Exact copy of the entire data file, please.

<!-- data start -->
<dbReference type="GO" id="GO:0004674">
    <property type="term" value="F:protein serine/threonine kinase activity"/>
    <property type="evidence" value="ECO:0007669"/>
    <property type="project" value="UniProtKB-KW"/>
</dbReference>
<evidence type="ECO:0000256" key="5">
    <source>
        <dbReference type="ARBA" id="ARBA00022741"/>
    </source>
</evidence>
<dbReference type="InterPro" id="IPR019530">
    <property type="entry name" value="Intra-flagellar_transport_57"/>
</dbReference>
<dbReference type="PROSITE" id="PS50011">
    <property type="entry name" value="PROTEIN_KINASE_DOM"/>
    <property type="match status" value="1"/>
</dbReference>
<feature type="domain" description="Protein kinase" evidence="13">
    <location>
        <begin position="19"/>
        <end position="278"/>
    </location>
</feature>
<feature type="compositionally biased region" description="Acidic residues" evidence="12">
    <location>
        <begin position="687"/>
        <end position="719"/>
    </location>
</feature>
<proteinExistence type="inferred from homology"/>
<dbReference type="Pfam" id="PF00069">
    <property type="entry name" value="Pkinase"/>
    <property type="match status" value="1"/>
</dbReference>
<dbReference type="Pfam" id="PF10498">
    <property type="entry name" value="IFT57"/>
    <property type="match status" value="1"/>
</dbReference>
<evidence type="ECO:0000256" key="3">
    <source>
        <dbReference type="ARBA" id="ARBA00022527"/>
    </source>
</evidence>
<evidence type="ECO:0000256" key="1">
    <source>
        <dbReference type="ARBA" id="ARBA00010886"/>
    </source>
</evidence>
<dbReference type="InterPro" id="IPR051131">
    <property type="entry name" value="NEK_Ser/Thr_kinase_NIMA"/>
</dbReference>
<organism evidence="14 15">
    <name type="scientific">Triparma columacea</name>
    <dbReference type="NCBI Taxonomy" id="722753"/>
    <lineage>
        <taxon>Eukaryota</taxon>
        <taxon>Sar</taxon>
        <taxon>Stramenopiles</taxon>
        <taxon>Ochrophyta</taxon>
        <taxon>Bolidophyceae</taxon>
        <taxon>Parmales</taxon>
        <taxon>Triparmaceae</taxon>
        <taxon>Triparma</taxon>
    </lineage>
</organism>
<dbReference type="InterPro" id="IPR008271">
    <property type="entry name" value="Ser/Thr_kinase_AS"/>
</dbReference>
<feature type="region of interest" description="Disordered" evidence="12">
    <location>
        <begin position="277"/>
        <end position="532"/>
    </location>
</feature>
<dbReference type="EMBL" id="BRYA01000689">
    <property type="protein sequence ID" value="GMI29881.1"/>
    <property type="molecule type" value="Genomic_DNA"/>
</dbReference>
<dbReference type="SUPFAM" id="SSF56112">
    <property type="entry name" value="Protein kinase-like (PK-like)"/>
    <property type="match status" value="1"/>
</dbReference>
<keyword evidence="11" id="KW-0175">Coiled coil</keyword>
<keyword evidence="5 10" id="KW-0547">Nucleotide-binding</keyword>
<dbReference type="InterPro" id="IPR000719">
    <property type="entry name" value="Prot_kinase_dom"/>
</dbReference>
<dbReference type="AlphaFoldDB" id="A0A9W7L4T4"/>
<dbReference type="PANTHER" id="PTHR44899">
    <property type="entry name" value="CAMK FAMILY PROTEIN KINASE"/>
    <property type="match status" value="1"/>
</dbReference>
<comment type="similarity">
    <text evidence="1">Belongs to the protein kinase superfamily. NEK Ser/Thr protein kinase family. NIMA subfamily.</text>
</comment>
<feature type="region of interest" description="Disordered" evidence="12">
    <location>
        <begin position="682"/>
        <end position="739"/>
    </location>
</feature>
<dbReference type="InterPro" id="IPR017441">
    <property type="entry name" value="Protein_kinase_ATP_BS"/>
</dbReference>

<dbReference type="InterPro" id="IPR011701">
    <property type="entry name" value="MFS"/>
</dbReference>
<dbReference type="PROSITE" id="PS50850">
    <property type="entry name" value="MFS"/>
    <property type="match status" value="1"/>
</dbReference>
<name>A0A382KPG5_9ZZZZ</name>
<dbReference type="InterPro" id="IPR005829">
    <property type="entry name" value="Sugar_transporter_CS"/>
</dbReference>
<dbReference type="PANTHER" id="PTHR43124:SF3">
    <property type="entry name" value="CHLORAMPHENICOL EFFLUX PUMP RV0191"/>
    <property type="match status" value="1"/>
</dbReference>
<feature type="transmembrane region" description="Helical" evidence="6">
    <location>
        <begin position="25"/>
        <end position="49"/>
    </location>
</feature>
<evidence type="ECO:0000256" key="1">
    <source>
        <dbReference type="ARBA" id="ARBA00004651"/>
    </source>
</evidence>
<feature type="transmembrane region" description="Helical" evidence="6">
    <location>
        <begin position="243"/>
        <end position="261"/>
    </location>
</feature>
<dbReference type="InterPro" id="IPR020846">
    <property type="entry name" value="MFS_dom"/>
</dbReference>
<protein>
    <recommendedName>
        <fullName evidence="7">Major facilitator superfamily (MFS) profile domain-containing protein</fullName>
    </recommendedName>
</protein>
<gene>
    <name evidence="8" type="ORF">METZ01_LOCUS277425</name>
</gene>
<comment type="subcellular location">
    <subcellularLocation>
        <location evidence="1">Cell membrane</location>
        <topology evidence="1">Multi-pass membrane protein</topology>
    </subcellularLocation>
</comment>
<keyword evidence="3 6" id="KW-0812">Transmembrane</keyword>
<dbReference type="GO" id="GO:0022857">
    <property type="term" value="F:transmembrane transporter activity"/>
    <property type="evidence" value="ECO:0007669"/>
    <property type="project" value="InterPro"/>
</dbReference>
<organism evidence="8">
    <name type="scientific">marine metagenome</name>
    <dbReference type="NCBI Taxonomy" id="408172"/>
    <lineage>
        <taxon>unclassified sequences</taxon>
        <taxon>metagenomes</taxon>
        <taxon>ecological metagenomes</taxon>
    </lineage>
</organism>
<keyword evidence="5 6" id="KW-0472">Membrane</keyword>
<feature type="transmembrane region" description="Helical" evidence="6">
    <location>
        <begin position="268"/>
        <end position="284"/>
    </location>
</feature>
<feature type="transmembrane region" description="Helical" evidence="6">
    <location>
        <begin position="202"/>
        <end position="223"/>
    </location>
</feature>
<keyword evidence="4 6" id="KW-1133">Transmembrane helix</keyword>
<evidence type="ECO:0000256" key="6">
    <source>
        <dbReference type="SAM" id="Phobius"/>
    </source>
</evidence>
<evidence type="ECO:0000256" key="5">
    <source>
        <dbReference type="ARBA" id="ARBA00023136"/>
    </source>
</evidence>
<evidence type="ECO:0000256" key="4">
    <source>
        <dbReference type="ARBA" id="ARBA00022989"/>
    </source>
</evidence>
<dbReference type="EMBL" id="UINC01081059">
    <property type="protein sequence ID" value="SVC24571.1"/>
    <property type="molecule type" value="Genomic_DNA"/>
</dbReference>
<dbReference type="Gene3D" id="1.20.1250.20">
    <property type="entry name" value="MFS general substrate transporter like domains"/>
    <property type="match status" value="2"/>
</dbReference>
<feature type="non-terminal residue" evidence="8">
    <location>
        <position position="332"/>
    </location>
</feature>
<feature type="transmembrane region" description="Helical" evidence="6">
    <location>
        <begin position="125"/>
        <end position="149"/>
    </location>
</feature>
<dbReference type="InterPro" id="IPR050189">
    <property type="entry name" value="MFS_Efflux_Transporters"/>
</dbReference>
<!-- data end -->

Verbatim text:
<dbReference type="GO" id="GO:0004674">
    <property type="term" value="F:protein serine/threonine kinase activity"/>
    <property type="evidence" value="ECO:0007669"/>
    <property type="project" value="UniProtKB-KW"/>
</dbReference>
<evidence type="ECO:0000256" key="5">
    <source>
        <dbReference type="ARBA" id="ARBA00022741"/>
    </source>
</evidence>
<dbReference type="InterPro" id="IPR019530">
    <property type="entry name" value="Intra-flagellar_transport_57"/>
</dbReference>
<dbReference type="PROSITE" id="PS50011">
    <property type="entry name" value="PROTEIN_KINASE_DOM"/>
    <property type="match status" value="1"/>
</dbReference>
<feature type="domain" description="Protein kinase" evidence="13">
    <location>
        <begin position="19"/>
        <end position="278"/>
    </location>
</feature>
<feature type="compositionally biased region" description="Acidic residues" evidence="12">
    <location>
        <begin position="687"/>
        <end position="719"/>
    </location>
</feature>
<proteinExistence type="inferred from homology"/>
<dbReference type="Pfam" id="PF00069">
    <property type="entry name" value="Pkinase"/>
    <property type="match status" value="1"/>
</dbReference>
<dbReference type="Pfam" id="PF10498">
    <property type="entry name" value="IFT57"/>
    <property type="match status" value="1"/>
</dbReference>
<evidence type="ECO:0000256" key="3">
    <source>
        <dbReference type="ARBA" id="ARBA00022527"/>
    </source>
</evidence>
<evidence type="ECO:0000256" key="1">
    <source>
        <dbReference type="ARBA" id="ARBA00010886"/>
    </source>
</evidence>
<dbReference type="InterPro" id="IPR051131">
    <property type="entry name" value="NEK_Ser/Thr_kinase_NIMA"/>
</dbReference>
<organism evidence="14 15">
    <name type="scientific">Triparma columacea</name>
    <dbReference type="NCBI Taxonomy" id="722753"/>
    <lineage>
        <taxon>Eukaryota</taxon>
        <taxon>Sar</taxon>
        <taxon>Stramenopiles</taxon>
        <taxon>Ochrophyta</taxon>
        <taxon>Bolidophyceae</taxon>
        <taxon>Parmales</taxon>
        <taxon>Triparmaceae</taxon>
        <taxon>Triparma</taxon>
    </lineage>
</organism>
<dbReference type="InterPro" id="IPR008271">
    <property type="entry name" value="Ser/Thr_kinase_AS"/>
</dbReference>
<feature type="region of interest" description="Disordered" evidence="12">
    <location>
        <begin position="277"/>
        <end position="532"/>
    </location>
</feature>
<dbReference type="EMBL" id="BRYA01000689">
    <property type="protein sequence ID" value="GMI29881.1"/>
    <property type="molecule type" value="Genomic_DNA"/>
</dbReference>
<dbReference type="SUPFAM" id="SSF56112">
    <property type="entry name" value="Protein kinase-like (PK-like)"/>
    <property type="match status" value="1"/>
</dbReference>
<keyword evidence="11" id="KW-0175">Coiled coil</keyword>
<keyword evidence="5 10" id="KW-0547">Nucleotide-binding</keyword>
<dbReference type="InterPro" id="IPR000719">
    <property type="entry name" value="Prot_kinase_dom"/>
</dbReference>
<dbReference type="AlphaFoldDB" id="A0A9W7L4T4"/>
<dbReference type="PANTHER" id="PTHR44899">
    <property type="entry name" value="CAMK FAMILY PROTEIN KINASE"/>
    <property type="match status" value="1"/>
</dbReference>
<comment type="similarity">
    <text evidence="1">Belongs to the protein kinase superfamily. NEK Ser/Thr protein kinase family. NIMA subfamily.</text>
</comment>
<feature type="region of interest" description="Disordered" evidence="12">
    <location>
        <begin position="682"/>
        <end position="739"/>
    </location>
</feature>
<dbReference type="InterPro" id="IPR017441">
    <property type="entry name" value="Protein_kinase_ATP_BS"/>
</dbReference>

<dbReference type="InterPro" id="IPR011701">
    <property type="entry name" value="MFS"/>
</dbReference>
<dbReference type="PROSITE" id="PS50850">
    <property type="entry name" value="MFS"/>
    <property type="match status" value="1"/>
</dbReference>
<name>A0A382KPG5_9ZZZZ</name>
<dbReference type="InterPro" id="IPR005829">
    <property type="entry name" value="Sugar_transporter_CS"/>
</dbReference>
<dbReference type="PANTHER" id="PTHR43124:SF3">
    <property type="entry name" value="CHLORAMPHENICOL EFFLUX PUMP RV0191"/>
    <property type="match status" value="1"/>
</dbReference>
<feature type="transmembrane region" description="Helical" evidence="6">
    <location>
        <begin position="25"/>
        <end position="49"/>
    </location>
</feature>
<evidence type="ECO:0000256" key="1">
    <source>
        <dbReference type="ARBA" id="ARBA00004651"/>
    </source>
</evidence>
<feature type="transmembrane region" description="Helical" evidence="6">
    <location>
        <begin position="243"/>
        <end position="261"/>
    </location>
</feature>
<dbReference type="InterPro" id="IPR020846">
    <property type="entry name" value="MFS_dom"/>
</dbReference>
<protein>
    <recommendedName>
        <fullName evidence="7">Major facilitator superfamily (MFS) profile domain-containing protein</fullName>
    </recommendedName>
</protein>
<gene>
    <name evidence="8" type="ORF">METZ01_LOCUS277425</name>
</gene>
<comment type="subcellular location">
    <subcellularLocation>
        <location evidence="1">Cell membrane</location>
        <topology evidence="1">Multi-pass membrane protein</topology>
    </subcellularLocation>
</comment>
<keyword evidence="3 6" id="KW-0812">Transmembrane</keyword>
<dbReference type="GO" id="GO:0022857">
    <property type="term" value="F:transmembrane transporter activity"/>
    <property type="evidence" value="ECO:0007669"/>
    <property type="project" value="InterPro"/>
</dbReference>
<organism evidence="8">
    <name type="scientific">marine metagenome</name>
    <dbReference type="NCBI Taxonomy" id="408172"/>
    <lineage>
        <taxon>unclassified sequences</taxon>
        <taxon>metagenomes</taxon>
        <taxon>ecological metagenomes</taxon>
    </lineage>
</organism>
<keyword evidence="5 6" id="KW-0472">Membrane</keyword>
<feature type="transmembrane region" description="Helical" evidence="6">
    <location>
        <begin position="268"/>
        <end position="284"/>
    </location>
</feature>
<feature type="transmembrane region" description="Helical" evidence="6">
    <location>
        <begin position="202"/>
        <end position="223"/>
    </location>
</feature>
<keyword evidence="4 6" id="KW-1133">Transmembrane helix</keyword>
<evidence type="ECO:0000256" key="6">
    <source>
        <dbReference type="SAM" id="Phobius"/>
    </source>
</evidence>
<evidence type="ECO:0000256" key="5">
    <source>
        <dbReference type="ARBA" id="ARBA00023136"/>
    </source>
</evidence>
<evidence type="ECO:0000256" key="4">
    <source>
        <dbReference type="ARBA" id="ARBA00022989"/>
    </source>
</evidence>
<dbReference type="EMBL" id="UINC01081059">
    <property type="protein sequence ID" value="SVC24571.1"/>
    <property type="molecule type" value="Genomic_DNA"/>
</dbReference>
<dbReference type="Gene3D" id="1.20.1250.20">
    <property type="entry name" value="MFS general substrate transporter like domains"/>
    <property type="match status" value="2"/>
</dbReference>
<feature type="non-terminal residue" evidence="8">
    <location>
        <position position="332"/>
    </location>
</feature>
<feature type="transmembrane region" description="Helical" evidence="6">
    <location>
        <begin position="125"/>
        <end position="149"/>
    </location>
</feature>
<dbReference type="InterPro" id="IPR050189">
    <property type="entry name" value="MFS_Efflux_Transporters"/>
</dbReference>